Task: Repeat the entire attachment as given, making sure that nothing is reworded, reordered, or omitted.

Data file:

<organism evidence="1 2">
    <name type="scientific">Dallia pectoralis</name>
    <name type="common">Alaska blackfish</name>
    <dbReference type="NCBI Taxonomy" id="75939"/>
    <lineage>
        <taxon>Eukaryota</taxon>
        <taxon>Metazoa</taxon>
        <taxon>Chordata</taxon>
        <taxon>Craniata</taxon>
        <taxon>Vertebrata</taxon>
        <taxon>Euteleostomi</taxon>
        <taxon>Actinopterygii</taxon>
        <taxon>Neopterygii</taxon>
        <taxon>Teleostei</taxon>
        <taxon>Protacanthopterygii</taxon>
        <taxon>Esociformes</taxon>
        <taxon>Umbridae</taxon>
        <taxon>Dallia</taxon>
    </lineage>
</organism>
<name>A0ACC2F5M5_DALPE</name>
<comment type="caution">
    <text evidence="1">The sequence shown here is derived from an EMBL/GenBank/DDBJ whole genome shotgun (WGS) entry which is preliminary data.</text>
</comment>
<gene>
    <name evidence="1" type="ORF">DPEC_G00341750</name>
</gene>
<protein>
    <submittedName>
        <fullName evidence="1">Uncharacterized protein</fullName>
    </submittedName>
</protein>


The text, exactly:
<organism evidence="1 2">
    <name type="scientific">Dallia pectoralis</name>
    <name type="common">Alaska blackfish</name>
    <dbReference type="NCBI Taxonomy" id="75939"/>
    <lineage>
        <taxon>Eukaryota</taxon>
        <taxon>Metazoa</taxon>
        <taxon>Chordata</taxon>
        <taxon>Craniata</taxon>
        <taxon>Vertebrata</taxon>
        <taxon>Euteleostomi</taxon>
        <taxon>Actinopterygii</taxon>
        <taxon>Neopterygii</taxon>
        <taxon>Teleostei</taxon>
        <taxon>Protacanthopterygii</taxon>
        <taxon>Esociformes</taxon>
        <taxon>Umbridae</taxon>
        <taxon>Dallia</taxon>
    </lineage>
</organism>
<name>A0ACC2F5M5_DALPE</name>
<comment type="caution">
    <text evidence="1">The sequence shown here is derived from an EMBL/GenBank/DDBJ whole genome shotgun (WGS) entry which is preliminary data.</text>
</comment>
<gene>
    <name evidence="1" type="ORF">DPEC_G00341750</name>
</gene>
<protein>
    <submittedName>
        <fullName evidence="1">Uncharacterized protein</fullName>
    </submittedName>
</protein>